Most people's feet point straight ahead or outward. In some people, however, the feet point inward. This is called intoeing (say "in-toe-ing"), also called "pigeon toes." Intoeing is very common in young children. Most of the time, intoeing goes away without any treatment at all. In a few children, it doesn't get better on its own and must be treated.
There are three causes of intoeing in healthy children. They are metatarsus adductus, internal tibial torsion and excessive femoral anteversion.
Metatarsus adductus is a curve in the foot. This is best seen if you look at the sole of your child's foot, shown in the accompanying drawing. If your child has metatarsus adductus, you may notice it while he or she is still a baby. The curve in the foot is probably caused before the baby is born, when the feet are pressed into this position inside the uterus. In 9 out of 10 children with this problem, the feet straighten as the children grow up.
Internal tibial torsion is a twist in the tibia (the leg bone between the knee and the ankle) as shown in the accompanying drawing. Parents usually notice internal tibial torsion about the time their child begins to walk. Some inward twist of the tibia is normal in babies. Usually this twist straightens out during the baby's first year. In some children, the twist doesn't straighten enough for the feet to point straight ahead or outward, and these are the children who still intoe when they begin walking. Leg bones usually continue to grow straighter until the child is 6 to 8 years old.
Excess femoral anteversion is an inward twist in the femur (thigh bone), as shown in the accompanying drawing. All babies are born with some inward twist of the thigh bone. This cause of intoeing usually shows up in children between the 2 and 4 years of age, after children begin walking. It can get worse during early childhood.
Treatment depends on the cause of your child’s intoeing.
Your doctor may show you how to stretch the baby's foot to help the foot get straighter. If the foot shape is very curved or the curve doesn't go away, your doctor may treat your baby by putting casts or braces on the feet to help stretch them into a straight position.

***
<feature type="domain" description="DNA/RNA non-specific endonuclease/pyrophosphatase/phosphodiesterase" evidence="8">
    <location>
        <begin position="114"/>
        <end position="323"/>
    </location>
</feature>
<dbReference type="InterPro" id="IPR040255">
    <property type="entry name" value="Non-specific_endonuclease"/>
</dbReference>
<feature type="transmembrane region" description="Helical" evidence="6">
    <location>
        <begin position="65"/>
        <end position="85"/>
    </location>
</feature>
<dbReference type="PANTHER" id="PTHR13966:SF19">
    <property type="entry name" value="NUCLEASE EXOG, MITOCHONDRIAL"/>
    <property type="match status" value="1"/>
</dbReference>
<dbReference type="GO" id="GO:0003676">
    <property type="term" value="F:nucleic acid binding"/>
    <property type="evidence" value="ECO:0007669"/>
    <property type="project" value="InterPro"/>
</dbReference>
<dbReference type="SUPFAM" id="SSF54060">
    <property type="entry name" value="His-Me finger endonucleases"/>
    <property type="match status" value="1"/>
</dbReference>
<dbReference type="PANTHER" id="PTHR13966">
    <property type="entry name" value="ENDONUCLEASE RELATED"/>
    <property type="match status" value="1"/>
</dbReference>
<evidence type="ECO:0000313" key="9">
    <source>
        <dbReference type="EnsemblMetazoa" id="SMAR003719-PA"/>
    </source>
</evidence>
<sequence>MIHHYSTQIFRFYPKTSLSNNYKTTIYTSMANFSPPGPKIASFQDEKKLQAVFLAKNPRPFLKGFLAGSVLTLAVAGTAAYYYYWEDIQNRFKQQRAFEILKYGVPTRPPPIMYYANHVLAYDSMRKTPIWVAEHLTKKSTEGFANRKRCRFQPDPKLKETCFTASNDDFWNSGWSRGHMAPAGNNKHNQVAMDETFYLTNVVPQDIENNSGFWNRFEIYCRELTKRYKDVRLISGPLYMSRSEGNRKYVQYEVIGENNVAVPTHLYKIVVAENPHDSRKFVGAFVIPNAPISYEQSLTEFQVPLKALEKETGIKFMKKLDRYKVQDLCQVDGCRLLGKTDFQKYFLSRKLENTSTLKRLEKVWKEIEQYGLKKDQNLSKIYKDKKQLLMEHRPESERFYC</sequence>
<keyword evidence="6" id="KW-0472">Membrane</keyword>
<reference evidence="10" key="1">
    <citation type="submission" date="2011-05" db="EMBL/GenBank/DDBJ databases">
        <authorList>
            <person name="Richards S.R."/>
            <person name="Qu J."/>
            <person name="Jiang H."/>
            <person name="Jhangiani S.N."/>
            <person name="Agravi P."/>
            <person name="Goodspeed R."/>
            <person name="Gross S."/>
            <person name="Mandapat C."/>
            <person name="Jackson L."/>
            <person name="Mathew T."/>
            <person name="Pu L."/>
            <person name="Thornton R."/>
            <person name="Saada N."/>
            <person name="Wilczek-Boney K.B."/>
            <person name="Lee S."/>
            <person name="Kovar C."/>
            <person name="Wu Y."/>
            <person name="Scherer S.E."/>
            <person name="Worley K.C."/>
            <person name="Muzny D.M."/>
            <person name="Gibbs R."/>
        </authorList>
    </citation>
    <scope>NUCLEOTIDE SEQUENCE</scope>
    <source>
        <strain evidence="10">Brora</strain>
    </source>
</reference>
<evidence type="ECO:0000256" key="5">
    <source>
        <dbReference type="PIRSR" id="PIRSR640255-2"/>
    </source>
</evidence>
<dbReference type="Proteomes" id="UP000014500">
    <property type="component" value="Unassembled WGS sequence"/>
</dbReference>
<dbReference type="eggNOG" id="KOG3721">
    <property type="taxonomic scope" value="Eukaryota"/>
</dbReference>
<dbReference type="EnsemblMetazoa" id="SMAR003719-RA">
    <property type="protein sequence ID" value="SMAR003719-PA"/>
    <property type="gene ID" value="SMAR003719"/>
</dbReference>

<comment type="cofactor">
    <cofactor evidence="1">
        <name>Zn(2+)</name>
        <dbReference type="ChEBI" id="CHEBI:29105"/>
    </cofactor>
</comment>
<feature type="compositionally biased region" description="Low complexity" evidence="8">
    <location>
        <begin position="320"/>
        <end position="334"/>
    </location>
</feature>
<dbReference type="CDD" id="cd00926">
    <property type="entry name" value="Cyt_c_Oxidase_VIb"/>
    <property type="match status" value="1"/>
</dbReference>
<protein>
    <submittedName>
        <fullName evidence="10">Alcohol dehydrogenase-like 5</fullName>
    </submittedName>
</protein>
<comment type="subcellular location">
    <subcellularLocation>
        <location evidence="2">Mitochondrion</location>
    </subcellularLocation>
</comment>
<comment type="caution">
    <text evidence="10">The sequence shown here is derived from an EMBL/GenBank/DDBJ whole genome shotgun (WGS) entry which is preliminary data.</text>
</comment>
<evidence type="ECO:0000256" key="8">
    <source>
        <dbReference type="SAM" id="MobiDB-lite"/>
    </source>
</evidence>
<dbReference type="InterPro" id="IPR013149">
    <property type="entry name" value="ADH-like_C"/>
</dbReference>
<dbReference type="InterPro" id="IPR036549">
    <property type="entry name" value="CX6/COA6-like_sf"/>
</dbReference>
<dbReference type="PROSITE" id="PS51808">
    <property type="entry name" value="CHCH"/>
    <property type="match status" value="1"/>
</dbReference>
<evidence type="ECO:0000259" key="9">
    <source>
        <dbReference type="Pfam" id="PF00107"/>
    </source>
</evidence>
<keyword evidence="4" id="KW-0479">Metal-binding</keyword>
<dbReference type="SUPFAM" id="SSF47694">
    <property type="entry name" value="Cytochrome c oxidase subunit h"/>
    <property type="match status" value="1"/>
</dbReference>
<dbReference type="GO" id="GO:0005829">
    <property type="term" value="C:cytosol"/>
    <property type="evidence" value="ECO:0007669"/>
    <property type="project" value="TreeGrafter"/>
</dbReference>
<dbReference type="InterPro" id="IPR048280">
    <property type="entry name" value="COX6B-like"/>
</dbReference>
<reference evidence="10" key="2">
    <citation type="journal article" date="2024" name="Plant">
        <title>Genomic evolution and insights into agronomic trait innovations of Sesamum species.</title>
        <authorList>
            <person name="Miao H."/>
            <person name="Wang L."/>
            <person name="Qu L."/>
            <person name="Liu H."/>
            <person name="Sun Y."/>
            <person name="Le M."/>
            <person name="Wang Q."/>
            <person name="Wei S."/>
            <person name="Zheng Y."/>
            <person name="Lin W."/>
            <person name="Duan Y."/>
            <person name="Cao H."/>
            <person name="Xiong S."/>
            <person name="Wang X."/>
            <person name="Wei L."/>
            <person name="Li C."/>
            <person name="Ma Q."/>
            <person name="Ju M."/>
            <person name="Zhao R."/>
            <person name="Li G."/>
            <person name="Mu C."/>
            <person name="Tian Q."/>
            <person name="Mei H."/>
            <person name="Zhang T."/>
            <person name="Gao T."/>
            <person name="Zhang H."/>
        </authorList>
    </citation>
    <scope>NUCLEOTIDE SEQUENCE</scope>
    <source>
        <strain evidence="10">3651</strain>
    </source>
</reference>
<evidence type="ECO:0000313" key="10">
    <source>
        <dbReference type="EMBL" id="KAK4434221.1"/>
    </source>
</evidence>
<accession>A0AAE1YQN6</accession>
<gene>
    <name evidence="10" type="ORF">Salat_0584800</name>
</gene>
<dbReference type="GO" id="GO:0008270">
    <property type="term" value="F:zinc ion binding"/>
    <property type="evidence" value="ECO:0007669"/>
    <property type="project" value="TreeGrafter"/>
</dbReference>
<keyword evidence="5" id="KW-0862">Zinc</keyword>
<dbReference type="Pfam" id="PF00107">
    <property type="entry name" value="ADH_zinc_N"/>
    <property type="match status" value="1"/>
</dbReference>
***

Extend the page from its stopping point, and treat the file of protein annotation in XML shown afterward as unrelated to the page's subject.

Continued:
Doctors have different ideas about when the casts or braces should be put on, but many think that if the feet are still curved when the child is 4 to 6 months old, casting or bracing should be started. It should be finished before the child reaches normal walking age. If the feet still have some curve after treatment, it will not cause any problems with running and playing, and is not painful. A strong curve can cause problems with fitting shoes, which is the main reason for using casts or braces.
Braces and special shoes are not very helpful. One treatment that has been used is a bar with shoes on it that makes the child's feet point out. It hasn't been shown to work in all cases. Braces like this one are expensive, and often children don't like to wear them. So most doctors don't give any treatment for internal tibial torsion in young children. In a small number of children, the twist in the tibia doesn't go away. Even if the twist remains, it hasn't been shown to cause arthritis or problems with running and jumping.
Sometimes appearance is a problem. In this case, the treatment is surgery to cut the bones and turn (rotate) the bones outward, so the feet point straight. Very few children have to have this surgery. This is something that must be carefully discussed with your child's doctor.
Excess femoral anteversion usually gets better by itself. In most children, the feet will point straight ahead or outward by the time they are 6 to 8 years old. Braces or shoe modifications typically won't help. In a few children with a very strong inward twist of the thigh bone, an operation is possible to cut this bone and twist it outward, so the feet will point straight ahead. Surgery is only considered in very severe cases.
Intoeing usually doesn't cause serious problems, even if it doesn't go away by itself. Sometimes children with intoeing have problems getting shoes that fit, because of the curve of their feet. This fitting problem might make parents consider treatment for their child. Intoeing doesn't cause arthritis or clumsiness.
Very few children have a severe twist in the tibia (leg bone) or femur (thigh bone), which might bother them because it looks bad. Sometimes this problem requires surgery.
Written by familydoctor.org editorial staff